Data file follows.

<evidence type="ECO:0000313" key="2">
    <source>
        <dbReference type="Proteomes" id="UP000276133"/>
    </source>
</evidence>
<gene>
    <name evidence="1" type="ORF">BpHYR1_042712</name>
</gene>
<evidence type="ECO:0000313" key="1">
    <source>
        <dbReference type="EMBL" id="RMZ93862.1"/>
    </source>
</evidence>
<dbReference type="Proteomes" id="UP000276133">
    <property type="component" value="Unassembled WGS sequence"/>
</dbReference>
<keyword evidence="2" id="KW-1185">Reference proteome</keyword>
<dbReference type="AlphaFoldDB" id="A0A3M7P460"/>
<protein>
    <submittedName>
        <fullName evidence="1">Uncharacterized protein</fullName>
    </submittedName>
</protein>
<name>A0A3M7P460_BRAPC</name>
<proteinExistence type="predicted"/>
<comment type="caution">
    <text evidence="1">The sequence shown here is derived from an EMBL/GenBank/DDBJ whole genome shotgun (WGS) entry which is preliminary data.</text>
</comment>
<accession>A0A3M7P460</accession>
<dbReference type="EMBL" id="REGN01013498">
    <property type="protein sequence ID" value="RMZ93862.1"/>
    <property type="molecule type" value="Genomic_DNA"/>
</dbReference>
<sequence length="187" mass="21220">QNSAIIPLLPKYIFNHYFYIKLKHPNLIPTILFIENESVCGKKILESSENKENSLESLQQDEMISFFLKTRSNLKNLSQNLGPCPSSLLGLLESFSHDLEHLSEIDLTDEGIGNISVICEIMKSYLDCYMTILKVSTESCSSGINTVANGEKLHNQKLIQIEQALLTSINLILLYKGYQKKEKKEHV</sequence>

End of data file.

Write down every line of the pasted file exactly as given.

<evidence type="ECO:0000313" key="2">
    <source>
        <dbReference type="Proteomes" id="UP000276133"/>
    </source>
</evidence>
<gene>
    <name evidence="1" type="ORF">BpHYR1_042712</name>
</gene>
<evidence type="ECO:0000313" key="1">
    <source>
        <dbReference type="EMBL" id="RMZ93862.1"/>
    </source>
</evidence>
<dbReference type="Proteomes" id="UP000276133">
    <property type="component" value="Unassembled WGS sequence"/>
</dbReference>
<keyword evidence="2" id="KW-1185">Reference proteome</keyword>
<dbReference type="AlphaFoldDB" id="A0A3M7P460"/>
<protein>
    <submittedName>
        <fullName evidence="1">Uncharacterized protein</fullName>
    </submittedName>
</protein>
<name>A0A3M7P460_BRAPC</name>
<proteinExistence type="predicted"/>
<comment type="caution">
    <text evidence="1">The sequence shown here is derived from an EMBL/GenBank/DDBJ whole genome shotgun (WGS) entry which is preliminary data.</text>
</comment>
<accession>A0A3M7P460</accession>
<dbReference type="EMBL" id="REGN01013498">
    <property type="protein sequence ID" value="RMZ93862.1"/>
    <property type="molecule type" value="Genomic_DNA"/>
</dbReference>
<sequence length="187" mass="21220">QNSAIIPLLPKYIFNHYFYIKLKHPNLIPTILFIENESVCGKKILESSENKENSLESLQQDEMISFFLKTRSNLKNLSQNLGPCPSSLLGLLESFSHDLEHLSEIDLTDEGIGNISVICEIMKSYLDCYMTILKVSTESCSSGINTVANGEKLHNQKLIQIEQALLTSINLILLYKGYQKKEKKEHV</sequence>